Bird Flu Alarm

2006-03-10-Russia launches bird vaccinations

Understanding Avian Influenza

2006-03-10-Russia launches bird vaccinations

Russia has begun the mass vaccination of poultry to try to stop the spread of the lethal H5N1 bird flu virus.

Millions of vaccines have already been delivered to provinces in southern Russia - a region believed to be most vulnerable to the virus.

The virus is blamed for nearly a million poultry deaths in Russia.

France and the Netherlands have been given permission by the EU to vaccinate fowl against the virus - a policy some experts have criticised as dangerous.

Critics say the vaccine does not offer birds complete protection from the disease and could, in effect, mask its spread among flocks - raising the risk that it could ultimately infect humans.

They also point out it is highly expensive.

However, many farmers' associations and vets have called for an EU-wide vaccination policy.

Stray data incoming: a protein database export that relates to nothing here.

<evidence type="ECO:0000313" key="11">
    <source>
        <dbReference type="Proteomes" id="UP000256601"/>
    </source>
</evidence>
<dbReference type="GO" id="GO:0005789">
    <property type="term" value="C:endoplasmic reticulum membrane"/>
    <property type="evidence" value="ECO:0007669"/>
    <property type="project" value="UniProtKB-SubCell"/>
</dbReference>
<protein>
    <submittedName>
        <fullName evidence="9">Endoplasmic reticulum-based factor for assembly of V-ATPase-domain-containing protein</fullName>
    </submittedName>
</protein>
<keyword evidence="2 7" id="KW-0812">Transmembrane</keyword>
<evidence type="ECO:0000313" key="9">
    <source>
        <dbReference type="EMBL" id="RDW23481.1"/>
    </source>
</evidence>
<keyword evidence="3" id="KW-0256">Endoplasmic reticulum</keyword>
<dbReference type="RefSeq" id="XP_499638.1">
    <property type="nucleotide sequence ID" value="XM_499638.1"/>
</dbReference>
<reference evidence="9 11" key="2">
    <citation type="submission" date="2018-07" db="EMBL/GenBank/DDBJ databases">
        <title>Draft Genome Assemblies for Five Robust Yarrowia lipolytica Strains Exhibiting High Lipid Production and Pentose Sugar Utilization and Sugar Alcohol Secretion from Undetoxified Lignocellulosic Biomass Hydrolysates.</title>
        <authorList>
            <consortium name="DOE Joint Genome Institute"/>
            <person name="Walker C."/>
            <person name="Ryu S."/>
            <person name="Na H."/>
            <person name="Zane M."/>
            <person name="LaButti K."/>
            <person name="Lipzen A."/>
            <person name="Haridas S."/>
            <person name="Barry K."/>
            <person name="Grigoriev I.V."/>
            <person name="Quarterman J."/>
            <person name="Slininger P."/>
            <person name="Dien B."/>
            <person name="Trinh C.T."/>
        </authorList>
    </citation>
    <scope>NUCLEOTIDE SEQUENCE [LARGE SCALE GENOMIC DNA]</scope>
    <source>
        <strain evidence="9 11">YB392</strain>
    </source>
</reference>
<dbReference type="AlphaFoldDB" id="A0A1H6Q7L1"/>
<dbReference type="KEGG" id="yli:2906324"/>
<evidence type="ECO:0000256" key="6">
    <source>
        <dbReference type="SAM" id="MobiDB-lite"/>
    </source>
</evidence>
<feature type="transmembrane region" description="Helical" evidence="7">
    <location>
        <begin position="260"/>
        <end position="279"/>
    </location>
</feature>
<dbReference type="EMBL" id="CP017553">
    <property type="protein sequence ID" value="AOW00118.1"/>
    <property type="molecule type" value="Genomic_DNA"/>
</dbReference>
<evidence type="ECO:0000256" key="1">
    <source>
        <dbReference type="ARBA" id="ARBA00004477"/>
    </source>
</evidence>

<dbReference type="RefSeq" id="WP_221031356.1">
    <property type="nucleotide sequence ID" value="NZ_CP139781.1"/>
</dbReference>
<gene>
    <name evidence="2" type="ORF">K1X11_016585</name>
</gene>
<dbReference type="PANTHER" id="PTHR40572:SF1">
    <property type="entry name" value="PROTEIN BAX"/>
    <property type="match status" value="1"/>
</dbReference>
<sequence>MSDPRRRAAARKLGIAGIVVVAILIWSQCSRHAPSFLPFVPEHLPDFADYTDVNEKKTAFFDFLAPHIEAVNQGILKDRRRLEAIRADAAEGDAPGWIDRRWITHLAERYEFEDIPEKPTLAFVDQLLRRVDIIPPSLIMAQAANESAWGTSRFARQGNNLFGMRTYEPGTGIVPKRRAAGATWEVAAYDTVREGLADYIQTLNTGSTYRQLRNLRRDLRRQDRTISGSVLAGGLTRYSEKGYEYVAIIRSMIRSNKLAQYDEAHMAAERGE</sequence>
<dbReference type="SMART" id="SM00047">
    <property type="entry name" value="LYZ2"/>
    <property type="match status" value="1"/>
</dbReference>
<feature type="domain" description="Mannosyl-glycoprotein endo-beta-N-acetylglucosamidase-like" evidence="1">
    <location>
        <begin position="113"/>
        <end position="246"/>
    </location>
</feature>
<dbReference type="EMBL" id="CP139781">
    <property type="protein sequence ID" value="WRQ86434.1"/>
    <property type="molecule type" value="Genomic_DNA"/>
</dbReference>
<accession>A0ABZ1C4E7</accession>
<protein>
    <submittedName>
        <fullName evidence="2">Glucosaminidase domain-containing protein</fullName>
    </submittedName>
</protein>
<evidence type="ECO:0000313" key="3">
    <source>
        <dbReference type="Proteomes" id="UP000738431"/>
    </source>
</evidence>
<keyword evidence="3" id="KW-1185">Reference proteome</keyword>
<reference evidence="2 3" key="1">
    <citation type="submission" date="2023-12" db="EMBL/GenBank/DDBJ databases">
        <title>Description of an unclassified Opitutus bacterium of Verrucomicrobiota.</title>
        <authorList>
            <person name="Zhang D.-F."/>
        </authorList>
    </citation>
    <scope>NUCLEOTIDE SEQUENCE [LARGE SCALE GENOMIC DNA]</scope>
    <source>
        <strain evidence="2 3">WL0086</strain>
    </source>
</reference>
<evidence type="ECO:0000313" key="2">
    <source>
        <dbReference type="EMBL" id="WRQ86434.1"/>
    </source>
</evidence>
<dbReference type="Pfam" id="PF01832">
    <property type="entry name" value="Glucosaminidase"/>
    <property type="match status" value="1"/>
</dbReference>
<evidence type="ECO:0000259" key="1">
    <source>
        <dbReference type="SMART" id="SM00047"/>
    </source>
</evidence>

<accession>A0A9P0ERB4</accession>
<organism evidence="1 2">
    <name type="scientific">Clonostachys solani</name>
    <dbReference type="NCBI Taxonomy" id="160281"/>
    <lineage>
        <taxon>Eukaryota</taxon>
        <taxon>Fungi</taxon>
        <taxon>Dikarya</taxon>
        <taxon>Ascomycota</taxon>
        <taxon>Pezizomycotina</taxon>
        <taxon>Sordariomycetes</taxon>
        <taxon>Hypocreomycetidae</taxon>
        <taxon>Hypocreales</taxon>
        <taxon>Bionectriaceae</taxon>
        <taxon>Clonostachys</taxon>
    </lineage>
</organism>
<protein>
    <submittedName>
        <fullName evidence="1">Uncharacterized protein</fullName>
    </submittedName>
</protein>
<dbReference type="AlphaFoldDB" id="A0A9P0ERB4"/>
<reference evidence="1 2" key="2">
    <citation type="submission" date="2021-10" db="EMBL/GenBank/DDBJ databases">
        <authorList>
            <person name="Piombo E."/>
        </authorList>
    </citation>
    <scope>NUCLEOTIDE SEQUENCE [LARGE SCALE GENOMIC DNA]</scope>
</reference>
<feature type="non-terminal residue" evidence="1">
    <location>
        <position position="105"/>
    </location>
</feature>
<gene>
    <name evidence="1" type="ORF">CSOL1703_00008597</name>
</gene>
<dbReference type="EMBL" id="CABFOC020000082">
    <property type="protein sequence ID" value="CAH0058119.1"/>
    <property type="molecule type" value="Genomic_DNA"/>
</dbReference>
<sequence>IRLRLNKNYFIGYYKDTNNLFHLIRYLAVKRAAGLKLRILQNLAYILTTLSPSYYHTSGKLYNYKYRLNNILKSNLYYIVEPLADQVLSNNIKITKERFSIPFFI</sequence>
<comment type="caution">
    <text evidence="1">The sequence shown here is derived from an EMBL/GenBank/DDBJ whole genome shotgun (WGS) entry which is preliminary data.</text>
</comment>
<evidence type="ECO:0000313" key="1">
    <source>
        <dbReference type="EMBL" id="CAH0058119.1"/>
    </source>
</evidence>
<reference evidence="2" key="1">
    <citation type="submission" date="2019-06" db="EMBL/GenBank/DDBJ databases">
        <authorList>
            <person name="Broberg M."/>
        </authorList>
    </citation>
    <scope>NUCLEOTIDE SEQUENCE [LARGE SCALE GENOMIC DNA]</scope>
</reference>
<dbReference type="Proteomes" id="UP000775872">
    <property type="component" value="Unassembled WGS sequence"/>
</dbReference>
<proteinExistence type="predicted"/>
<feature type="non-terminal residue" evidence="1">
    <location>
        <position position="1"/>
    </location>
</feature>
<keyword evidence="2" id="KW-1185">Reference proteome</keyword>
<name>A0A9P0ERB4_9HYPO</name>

Millions of birds and scores of people have died from the H5N1 virus.

The virus has so far only infected people who have come into direct contact with diseased fowl - but experts fear a mutant form of the virus may trigger a pandemic among humans.

'Fake vaccines'

The mass vaccination of Russian birds has already started in the southern republics of Dagestan and Kabardino-Balkaria, Russian TV reports.

The programme is initially focusing on delivering the vaccine to farms that are near ponds and waterways frequented by migratory birds.

Officials are quoted as saying the project will be completed by July.

The vaccine is being given free to domestic fowl.

Officials in the southern Krasnodar region have warned farmers against criminals who have reportedly been posing as vets and selling fake vaccines.

Several governments across Europe have urged farmers to confine their poultry indoors to reduce the risk of infection.

Understanding Avian Influenza